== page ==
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De Blasio Signs Police Reform Bills, Including Chokehold Ban: 'You Can Feel Change Coming'

NEW YORK (CBSNewYork) - Riding a wave of public anger over police-involved killings, Mayor Bill de Blasio signed a packaged of legislation Wednesday to overhaul the NYPD. It includes a chokehold ban that critics say will make it more difficult for officers to do their jobs.

For a mayor criticized for not doing enough to stop gun violence, it was a moment of stark symbolism, CBS2's Marcia Kramer reported. He helped paint a Black Lives Matter mural in the Bronx before signing a package of bills reforming the NYPD.

"This is a powerful day. Powerful day for so many reasons. And it's a moment when you can feel change coming," de Blasio said.

The bills required the NYPD to develop standard disciplinary procedures, report the types of surveillance technology it uses, make public disciplinary complaints filed against officers and force cops to display badge numbers and display other identifying information. It also puts into law the right to record interactions with police.

"We fundamentally believe strikes the necessary and delicate balance where we support the work of the NYPD, we work collaboratively with them, but we also stand for reform," City Councilmember Vanessa Gibson said.

"I believe we can find a way to hear those real concerns, to keep people safe, to retrain our officers the right way," de Blasio said.


One of the most controversial is the chokehold bill, which in addition to outlawing chokeholds prevents cops from sitting, standing or kneeling on a suspect's back or stomach - the diaphragm.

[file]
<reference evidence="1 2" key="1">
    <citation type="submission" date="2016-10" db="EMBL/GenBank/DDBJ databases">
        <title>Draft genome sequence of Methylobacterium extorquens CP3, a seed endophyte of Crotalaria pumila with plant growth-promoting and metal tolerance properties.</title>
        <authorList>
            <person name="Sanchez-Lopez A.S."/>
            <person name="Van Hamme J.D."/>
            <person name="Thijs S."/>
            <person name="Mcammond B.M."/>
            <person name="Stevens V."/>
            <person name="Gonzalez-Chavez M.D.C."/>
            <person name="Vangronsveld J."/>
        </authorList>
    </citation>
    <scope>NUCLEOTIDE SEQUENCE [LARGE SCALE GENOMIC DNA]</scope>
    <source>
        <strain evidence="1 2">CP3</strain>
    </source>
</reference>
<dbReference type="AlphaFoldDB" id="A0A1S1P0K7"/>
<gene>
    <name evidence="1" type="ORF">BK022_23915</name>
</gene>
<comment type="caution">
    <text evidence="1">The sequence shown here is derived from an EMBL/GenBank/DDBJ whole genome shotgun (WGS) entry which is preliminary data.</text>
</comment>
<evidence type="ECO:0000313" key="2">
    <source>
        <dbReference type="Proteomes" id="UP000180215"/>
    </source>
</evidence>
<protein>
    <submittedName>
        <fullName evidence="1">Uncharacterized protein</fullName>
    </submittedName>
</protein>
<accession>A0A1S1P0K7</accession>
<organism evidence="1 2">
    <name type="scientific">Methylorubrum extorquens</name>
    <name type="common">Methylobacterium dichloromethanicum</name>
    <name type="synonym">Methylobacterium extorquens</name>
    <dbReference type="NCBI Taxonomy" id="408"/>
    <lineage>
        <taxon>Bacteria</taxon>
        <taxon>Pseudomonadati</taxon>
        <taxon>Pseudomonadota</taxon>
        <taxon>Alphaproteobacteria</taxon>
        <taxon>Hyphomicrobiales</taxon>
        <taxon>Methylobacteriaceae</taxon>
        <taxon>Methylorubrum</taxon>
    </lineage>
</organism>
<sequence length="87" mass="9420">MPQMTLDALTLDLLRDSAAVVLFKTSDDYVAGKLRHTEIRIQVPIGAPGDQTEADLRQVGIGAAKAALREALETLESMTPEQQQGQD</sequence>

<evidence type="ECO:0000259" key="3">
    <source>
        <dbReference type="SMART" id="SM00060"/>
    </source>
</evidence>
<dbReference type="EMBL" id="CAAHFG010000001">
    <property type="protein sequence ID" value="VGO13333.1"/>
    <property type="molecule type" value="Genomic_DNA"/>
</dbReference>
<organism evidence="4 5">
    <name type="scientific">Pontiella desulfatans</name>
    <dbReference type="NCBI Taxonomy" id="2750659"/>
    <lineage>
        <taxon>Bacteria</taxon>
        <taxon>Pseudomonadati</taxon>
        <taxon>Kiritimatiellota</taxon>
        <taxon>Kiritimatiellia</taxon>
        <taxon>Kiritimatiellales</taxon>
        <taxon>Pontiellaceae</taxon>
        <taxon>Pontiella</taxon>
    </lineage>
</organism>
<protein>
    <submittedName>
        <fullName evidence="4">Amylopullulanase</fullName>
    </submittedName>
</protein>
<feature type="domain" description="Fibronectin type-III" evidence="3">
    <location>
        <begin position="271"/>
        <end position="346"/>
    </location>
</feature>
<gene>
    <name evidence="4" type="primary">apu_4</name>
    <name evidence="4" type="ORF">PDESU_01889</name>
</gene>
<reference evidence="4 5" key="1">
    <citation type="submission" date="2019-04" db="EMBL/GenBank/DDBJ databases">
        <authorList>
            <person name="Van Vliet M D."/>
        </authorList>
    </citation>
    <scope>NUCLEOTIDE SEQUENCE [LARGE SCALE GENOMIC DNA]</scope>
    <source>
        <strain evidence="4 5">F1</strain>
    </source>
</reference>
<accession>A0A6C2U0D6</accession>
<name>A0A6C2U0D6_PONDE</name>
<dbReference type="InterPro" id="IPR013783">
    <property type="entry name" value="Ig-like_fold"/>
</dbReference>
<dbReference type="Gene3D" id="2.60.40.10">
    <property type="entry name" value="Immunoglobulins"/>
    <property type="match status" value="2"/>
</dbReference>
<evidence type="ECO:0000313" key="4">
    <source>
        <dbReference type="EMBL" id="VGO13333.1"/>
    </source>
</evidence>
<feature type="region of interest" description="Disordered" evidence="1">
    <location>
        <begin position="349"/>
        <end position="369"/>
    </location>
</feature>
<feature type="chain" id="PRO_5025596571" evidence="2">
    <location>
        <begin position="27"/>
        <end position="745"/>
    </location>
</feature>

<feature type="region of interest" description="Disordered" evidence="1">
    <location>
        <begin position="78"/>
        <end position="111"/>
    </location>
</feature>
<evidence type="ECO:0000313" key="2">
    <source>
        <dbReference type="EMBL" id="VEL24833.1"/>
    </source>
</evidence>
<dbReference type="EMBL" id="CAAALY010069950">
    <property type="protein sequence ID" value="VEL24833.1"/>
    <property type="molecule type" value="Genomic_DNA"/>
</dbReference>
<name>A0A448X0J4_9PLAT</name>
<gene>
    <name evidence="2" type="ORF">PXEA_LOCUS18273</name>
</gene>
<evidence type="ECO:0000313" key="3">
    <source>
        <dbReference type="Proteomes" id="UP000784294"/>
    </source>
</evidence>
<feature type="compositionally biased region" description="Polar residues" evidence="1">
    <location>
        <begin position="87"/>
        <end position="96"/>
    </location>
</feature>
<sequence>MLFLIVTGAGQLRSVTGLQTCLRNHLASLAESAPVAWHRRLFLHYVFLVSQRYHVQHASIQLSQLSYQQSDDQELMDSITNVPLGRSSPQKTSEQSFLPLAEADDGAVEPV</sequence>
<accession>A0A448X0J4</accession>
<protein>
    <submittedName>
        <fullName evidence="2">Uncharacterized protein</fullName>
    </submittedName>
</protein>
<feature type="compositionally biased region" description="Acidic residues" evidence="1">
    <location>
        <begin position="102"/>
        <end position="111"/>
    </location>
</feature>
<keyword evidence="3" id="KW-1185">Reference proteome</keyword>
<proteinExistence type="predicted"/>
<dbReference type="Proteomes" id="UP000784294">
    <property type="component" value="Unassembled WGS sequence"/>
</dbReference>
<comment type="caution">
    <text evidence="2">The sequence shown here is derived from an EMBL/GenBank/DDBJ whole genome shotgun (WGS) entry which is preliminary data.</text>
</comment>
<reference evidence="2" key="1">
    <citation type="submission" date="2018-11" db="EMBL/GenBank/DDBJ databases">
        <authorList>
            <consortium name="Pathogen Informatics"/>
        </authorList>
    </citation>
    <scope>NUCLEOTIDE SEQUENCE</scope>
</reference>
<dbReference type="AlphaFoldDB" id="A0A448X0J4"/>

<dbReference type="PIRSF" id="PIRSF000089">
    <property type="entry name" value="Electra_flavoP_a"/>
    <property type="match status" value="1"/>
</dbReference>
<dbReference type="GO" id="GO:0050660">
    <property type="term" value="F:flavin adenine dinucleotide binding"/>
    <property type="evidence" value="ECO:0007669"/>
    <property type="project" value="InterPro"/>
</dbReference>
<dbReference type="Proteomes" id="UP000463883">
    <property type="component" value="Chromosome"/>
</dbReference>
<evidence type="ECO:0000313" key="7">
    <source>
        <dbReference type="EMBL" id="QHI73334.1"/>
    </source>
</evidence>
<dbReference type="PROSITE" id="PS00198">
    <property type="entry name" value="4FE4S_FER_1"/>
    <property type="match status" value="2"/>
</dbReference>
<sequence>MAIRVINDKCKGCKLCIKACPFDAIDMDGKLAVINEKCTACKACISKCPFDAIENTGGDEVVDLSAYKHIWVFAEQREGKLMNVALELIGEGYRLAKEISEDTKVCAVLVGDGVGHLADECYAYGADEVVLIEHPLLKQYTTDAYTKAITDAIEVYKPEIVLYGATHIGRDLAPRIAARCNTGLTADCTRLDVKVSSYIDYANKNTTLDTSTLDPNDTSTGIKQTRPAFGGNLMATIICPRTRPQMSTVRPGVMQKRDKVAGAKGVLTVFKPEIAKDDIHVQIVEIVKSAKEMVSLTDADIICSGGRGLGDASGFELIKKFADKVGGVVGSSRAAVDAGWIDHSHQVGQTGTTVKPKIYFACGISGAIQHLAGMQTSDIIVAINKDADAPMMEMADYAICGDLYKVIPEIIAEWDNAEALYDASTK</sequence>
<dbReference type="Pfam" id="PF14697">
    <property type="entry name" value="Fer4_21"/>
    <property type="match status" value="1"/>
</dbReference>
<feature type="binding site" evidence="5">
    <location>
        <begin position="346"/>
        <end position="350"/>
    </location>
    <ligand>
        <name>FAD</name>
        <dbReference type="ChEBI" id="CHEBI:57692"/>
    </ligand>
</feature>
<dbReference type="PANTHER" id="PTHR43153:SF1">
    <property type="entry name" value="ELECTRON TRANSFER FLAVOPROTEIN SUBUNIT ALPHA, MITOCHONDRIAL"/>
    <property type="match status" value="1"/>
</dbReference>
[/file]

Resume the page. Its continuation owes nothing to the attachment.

In response, the State Troopers union is demanding state police remove troopers stationed in New York City.

"The criminal and civil liability I believe is too great for them performing their jobs," NYSTPBA President Thomas Mungeer said.

"If the mayor were doing his job properly, we wouldn't have these issues. If the DAs were prosecuting the laws, we wouldn't have these issues. But what we're seeing now is chaos in the city of New York," Sergeants Benevolent Association President Ed Mullins said.

An NYPD training video obtained by CBS2 instructs cops on what is not allowed. It offers few solutions on what the cops can do, Kramer reported.

Police experts like John Jay College Professor Joe Giacalone, a former cop, says it could make cops afraid to make arrests or resort to other means to corral suspects.

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"You're going to see a rise in the use of non-lethal devices such as Tasers, nightsticks, pepper spray. They're just going to incapacitate people before they place handcuffs," Giacalone said.

"I know many in the Police Department, including many I truly respect, are concerned. They're concerned about some of the additional language about diaphragms. I'm signing the bill because I believe we can make it work," de Blasio said. "They're saying, in the effort to keep us safe, they want to make sure they can do their job our behalf, and I take that at as an honest concern."

Privately, NYPD officials tell CBS2 they have begged the mayor not to sign that bill.

No one from the NYPD was present at the signing.

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